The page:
Friday, June 25, 2010

South Africa Adventure. Part 8.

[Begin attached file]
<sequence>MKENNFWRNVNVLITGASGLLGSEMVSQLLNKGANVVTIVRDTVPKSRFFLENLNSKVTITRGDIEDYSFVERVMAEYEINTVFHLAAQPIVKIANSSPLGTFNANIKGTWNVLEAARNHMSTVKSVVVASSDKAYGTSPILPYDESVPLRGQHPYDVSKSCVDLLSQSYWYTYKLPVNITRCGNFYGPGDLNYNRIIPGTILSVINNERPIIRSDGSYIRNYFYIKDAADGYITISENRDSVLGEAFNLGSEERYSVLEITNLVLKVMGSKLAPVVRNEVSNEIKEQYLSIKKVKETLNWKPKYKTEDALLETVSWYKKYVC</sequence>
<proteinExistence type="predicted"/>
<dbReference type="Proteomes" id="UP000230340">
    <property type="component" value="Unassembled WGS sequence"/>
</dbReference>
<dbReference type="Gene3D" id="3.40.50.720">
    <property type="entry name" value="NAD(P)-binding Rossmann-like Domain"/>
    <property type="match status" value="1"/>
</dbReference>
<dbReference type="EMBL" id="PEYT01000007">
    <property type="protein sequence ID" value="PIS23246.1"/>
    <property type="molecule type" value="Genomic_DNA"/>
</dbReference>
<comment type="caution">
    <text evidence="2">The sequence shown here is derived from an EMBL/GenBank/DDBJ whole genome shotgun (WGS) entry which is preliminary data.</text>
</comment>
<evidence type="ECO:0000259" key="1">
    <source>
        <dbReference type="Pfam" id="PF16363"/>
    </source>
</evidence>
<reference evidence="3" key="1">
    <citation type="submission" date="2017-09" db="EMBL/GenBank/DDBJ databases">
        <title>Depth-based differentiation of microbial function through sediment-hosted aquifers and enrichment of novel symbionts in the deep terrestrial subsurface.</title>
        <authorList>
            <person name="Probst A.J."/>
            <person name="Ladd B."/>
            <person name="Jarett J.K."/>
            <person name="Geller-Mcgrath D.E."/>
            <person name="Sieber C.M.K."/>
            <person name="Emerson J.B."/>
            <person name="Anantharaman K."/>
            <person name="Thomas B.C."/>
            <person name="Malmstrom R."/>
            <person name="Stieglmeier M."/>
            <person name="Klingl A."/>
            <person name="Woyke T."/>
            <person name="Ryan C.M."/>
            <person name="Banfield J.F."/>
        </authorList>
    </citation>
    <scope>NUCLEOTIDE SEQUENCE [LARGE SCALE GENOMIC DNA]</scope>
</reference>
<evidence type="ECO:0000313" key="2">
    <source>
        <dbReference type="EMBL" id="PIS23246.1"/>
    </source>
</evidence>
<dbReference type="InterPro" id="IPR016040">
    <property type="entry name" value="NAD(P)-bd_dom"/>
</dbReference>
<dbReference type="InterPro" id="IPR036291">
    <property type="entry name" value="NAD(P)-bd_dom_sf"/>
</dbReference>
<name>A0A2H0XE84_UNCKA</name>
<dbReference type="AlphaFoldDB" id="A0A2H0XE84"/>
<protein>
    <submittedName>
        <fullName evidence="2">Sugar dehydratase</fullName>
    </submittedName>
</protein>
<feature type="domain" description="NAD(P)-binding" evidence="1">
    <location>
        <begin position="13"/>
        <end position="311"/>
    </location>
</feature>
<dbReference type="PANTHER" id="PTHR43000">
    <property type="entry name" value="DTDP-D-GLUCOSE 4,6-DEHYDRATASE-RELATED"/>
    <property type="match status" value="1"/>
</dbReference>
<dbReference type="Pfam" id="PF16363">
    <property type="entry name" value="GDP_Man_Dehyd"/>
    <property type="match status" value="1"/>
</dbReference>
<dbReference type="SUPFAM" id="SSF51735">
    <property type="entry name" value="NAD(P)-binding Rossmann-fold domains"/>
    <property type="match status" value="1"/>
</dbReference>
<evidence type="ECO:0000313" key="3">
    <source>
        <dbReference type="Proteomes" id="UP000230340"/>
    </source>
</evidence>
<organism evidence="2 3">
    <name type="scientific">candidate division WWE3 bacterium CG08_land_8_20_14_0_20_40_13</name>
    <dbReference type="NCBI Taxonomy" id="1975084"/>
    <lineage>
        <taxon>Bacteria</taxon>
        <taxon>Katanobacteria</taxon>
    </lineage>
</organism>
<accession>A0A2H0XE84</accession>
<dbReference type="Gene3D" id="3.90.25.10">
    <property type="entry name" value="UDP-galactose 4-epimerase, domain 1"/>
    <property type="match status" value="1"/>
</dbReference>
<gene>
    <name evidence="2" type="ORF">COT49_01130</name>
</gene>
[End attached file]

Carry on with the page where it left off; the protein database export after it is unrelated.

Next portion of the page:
Johannesburg airport. Maybe it's me. No, its definitely me. It all started two weeks ago yesterday. I arrived at the Atlanta airport to catch my standalone domestic flight from Atlanta-hatsfield airport to JFK international in New York. Delta's policy (sarcastic "appaaarently") is that you have to check in no less than 45 minutes before the departure time. Lauren and I made it up to the gate (drum-roll) 40 minutes before take off. Yoink, no flight. They could put me on a later flight, but it would get me into New York too late to catch my other, separate Emirates flight to Port Elizabeth via Dubai. So, new plan. I canceled my missed flight and booked another ticket, for a substantial amount more, from Atlanta to Johannesburg and back. Bam, got it. It was a Delta run, KLM (Dutch) and South African Airways operated flight. I got to Joburg no problem, easy enough. Trip was great (see other updates,) had a great time, no transportation woes whatsoever. Then came the day, the time to get back home. I show up to the Johannesburg airport, three hours early, bags packed, ready to go. As I'm waiting in the SAA "queue," a representative comes up and asks to see my passport. "Fair enough, here you go," I replied as I pulled it from my pocket. "Very well," she said in a thick Zulu accent. "And your transport visa?" confounded look. "Come again." (Sacrastic) Apaaarently, to get into Nigeria, where my flight was due to switch planes, U.S. citizens, which I am, have to have a transport visa. It's the only country in the world that requires permission to hang out in their airport for two hours. I had no idea. So, off I went to talk to Delta people. I had run into this pickle at the same time as another gentleman had. This gentleman, as it turns out, was none other than the father of Ricardo Clark. Ricardo Clark is a bench player for the U.S. soccer team that you all have been hearing so much about. Small world. So, together we made the cross-airport trek to find the Delta window to yell at them or something. Turns out, the Delta window was closed for another three hours. The good news was that there was a group of ten or so American folks that were standing around in the same quandry. Collectively, we strategized through options and phone calls and internet searches. With no conclusions made, besides collective disgust, the Delta window opened and we all got the same answer; every flight to anywhere in the world is booked. Delta had no open seats to anywhere in the world. I was dumbfounded (and skeptical.) The guy switched all of our flights, and there are ten of us on standby for a flight in 3 1/2 hours, then the following day and so on. Hopefully, there will be some serious openings to get back home. In the meantime, I'm stringing together internet searches (at $7/hour for airtime) trying like mad to find some affordable option to get home. After I got my standby ticket, waiting in line, I realized how I hadn't said a word of prayer throughout any of this. So, I asked Jesus to get me home. I'm due to be in Belize in 4 days, and very much trusting that it's going to happen. However it ends up happening, who's to say. For now, I'm waiting in the Johannesburg airport, expecting a miracle. I guess I've lost my touch for international travel. Maybe the four year international draught has got me a bit rusty. But Jesus is in control. It's all gone down the way it has for some reason or another. Either way, America, here I come. Eventually.

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